The tide is turning as Israeli startups attract billions of dollars in foreign investment.
Israel’s high-tech sector is going green. The startup nation already leads the world in cyber and fintech, but its focus is now shifting to climate issues.
From turning food waste into plastic cups to detecting forest fires from space, from dyeing to textile algae to replacing bees with robots, Israeli companies are exploring every conceivable way to protect our planet.
Five years ago, they were attracting billions of dollars from foreign investors who saw sustainability as a side issue.
Not only that, but the IDF – where many of Israel’s best minds come up with the country’s best ideas – is now actively encouraging its soldiers to look into climate technology.
Israel currently has 700 climate-related startups — one in seven of all its startups — and 400 gathered for the PLANETech conference in Tel Aviv last week.
Ten of the best were selected to participate in the United Nations Climate Change Conference COP27 in Sharm El Sheikh, Egypt in November.
“The future is happening now,” Uriel Klar, director of PLANETech, told NoCamel. “It is no longer a small cottage. It’s mainstream and the best entrepreneurs and investors are interested. Those who are not part of climate change are left behind.
“Israel is a center for great climate initiatives and new technologies that reduce greenhouse gas emissions and support adaptation to climate change. And it’s clear that Israel’s ecosystem will spawn hundreds of more startups to help fight climate change.
Israel is at the forefront of developing clean energy systems, climate-smart agriculture, alternative proteins, sustainable mobility and transportation, environmentally friendly water infrastructure, and more.
Climate change startups have invested $2.5 billion this year and six unicorns (billion dollar companies) are in the climate space – Tomorrow.io, Veev, Wiliot, Augury, Optibus, Via and StoreDot.
“Our goal was to bring the best technology investors in the world to Israel,” says Klar. “And that was a bit tricky, because we had to convince them that there was something to see.
But to get a first-hand look at these companies, we reached out to five of the top 10 climate investors, as well as more than a dozen other very, very successful investors from the field.
He says there is a real shift in thinking and a growing appreciation that climate issues are critical.
There were IDF men commanding some of the top units at the conference. They are building the next generation of Israeli hi-tech. Instead of building another cyber or fintech company, ClimateTech is what they want their soldiers to do after graduation.
Here’s a taste of how Israel is tackling climate change among the many startups at the PLANETech event.
Solargic tilts the solar panels throughout the day with “smart tracking” so they capture more sun and produce up to 25 percent more energy than standard fixed panels.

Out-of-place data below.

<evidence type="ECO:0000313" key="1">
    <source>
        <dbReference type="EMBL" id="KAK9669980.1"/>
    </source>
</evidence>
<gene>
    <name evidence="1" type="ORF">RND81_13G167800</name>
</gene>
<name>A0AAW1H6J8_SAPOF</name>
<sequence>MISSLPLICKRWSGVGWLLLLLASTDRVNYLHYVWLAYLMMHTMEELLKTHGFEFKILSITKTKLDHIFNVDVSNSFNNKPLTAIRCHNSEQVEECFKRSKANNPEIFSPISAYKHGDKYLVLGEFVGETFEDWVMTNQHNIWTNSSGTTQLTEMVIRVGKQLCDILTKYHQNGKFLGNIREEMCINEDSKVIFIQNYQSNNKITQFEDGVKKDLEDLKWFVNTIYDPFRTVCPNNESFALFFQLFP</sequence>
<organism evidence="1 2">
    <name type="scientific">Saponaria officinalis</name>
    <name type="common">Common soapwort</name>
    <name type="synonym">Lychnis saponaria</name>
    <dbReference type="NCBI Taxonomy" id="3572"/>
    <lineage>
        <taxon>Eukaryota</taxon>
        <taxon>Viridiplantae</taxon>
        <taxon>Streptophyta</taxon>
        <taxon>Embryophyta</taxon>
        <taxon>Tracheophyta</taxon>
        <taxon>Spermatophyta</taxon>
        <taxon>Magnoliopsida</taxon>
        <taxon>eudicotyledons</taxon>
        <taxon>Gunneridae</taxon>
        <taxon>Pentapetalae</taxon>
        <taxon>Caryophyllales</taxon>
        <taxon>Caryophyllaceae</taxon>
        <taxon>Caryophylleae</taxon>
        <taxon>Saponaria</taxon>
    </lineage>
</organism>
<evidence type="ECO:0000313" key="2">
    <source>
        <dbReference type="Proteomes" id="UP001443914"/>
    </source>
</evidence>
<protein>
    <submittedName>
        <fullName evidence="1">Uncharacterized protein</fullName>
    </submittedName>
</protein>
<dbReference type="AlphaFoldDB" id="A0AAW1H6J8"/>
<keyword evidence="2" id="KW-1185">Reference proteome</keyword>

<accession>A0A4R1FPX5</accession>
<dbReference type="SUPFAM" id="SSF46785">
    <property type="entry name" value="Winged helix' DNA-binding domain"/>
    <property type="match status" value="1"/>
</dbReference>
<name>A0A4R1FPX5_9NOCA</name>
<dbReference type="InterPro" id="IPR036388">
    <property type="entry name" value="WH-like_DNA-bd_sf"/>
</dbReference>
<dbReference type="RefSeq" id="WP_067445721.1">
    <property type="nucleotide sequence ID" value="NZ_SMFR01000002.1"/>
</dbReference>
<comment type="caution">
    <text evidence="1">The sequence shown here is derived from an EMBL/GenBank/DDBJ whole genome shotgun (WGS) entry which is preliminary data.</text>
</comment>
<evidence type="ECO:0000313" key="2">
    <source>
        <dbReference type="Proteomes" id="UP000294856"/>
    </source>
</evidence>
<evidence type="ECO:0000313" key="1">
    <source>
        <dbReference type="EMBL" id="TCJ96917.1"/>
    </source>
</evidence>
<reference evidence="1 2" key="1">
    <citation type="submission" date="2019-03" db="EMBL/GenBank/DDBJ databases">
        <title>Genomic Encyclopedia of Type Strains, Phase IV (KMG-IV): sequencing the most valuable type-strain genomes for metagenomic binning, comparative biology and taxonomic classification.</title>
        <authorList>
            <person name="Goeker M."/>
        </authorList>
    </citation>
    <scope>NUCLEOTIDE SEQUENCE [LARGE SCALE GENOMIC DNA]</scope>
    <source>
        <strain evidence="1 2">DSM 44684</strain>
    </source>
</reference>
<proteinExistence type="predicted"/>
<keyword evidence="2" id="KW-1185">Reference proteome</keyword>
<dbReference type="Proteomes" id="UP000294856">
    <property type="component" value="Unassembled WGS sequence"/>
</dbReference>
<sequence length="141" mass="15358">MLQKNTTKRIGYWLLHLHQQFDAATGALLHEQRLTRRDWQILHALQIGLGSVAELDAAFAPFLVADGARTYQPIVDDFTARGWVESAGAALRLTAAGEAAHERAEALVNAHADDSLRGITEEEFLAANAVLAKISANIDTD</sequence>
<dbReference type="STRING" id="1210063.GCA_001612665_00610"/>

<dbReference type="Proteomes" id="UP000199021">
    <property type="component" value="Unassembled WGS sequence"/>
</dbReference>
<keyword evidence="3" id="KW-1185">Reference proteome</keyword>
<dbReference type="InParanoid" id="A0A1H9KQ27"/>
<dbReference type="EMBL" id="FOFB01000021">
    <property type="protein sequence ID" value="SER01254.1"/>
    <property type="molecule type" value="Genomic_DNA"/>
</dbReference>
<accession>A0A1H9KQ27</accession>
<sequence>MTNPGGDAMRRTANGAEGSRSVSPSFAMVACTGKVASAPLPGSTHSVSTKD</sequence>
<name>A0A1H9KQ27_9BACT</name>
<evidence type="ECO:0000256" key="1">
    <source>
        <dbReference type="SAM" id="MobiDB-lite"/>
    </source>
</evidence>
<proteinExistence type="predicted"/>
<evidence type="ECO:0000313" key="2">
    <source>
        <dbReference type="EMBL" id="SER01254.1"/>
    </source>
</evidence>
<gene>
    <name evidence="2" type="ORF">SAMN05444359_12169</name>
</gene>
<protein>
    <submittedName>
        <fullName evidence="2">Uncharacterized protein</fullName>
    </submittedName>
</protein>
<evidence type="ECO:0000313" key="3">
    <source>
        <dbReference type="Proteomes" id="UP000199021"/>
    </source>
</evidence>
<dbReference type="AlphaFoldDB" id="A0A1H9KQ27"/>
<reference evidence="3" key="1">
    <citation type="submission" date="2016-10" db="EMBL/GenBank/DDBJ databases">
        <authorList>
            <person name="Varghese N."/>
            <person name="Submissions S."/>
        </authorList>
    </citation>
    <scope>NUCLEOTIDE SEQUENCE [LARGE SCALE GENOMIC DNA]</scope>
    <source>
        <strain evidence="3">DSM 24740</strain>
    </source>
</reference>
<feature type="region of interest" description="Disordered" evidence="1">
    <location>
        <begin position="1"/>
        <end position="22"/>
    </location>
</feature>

TripW has developed a biochemical process that turns waste from supermarkets, factories and landfills into lactic acid, a clear, syrupy liquid used to make plastic cups.
Algae creates fully biodegradable and algae-based dyes for dyeing, printing and manufacturing yarns and fibers, reducing the amount of raw materials and dyes used.
SeeTree uses drones, airplanes, satellites and other data sources to measure the growth of trees planted for carbon credits, as a quick and efficient alternative to workers literally tape measuring around tree trunks.
Feelit detects leaks and blockages in steam-carrying pipes for heavy industries using nano-sensors that attach like adhesive patches.
Refurbished Smartphones Revolution buys and sells used phones for refurbishing.
Createrra has developed an eco-innovative manufacturing process to make tiles and other building materials that don’t have to be fired in a kiln – a huge drain on fossil fuel reserves – and can be recycled.
TSL launches a network of tiny satellites no bigger than a shoebox that detect wildfires from space.
Twine Solutions has developed a digital yarn-dyeing system that allows dyeing yarn in a waterless and environmentally friendly process.
Auguri can tell if a machine is working properly or not by listening to its vibrations and comparing them to other similar machines with AI.
Ballena uses secret ingredients to make the world’s first biodegradable shoe.
Emnotion uses AI to create climate modeling solutions and explain outcome scenarios to prepare customers in agriculture, logistics, renewables and other companies for extreme weather events.
Bing Clima pioneers urban agriculture, installing solar panels and soil-free hydroponics on office rooftops. Lettuce, spinach and other leafy vegetables are offered at restaurants within walking distance.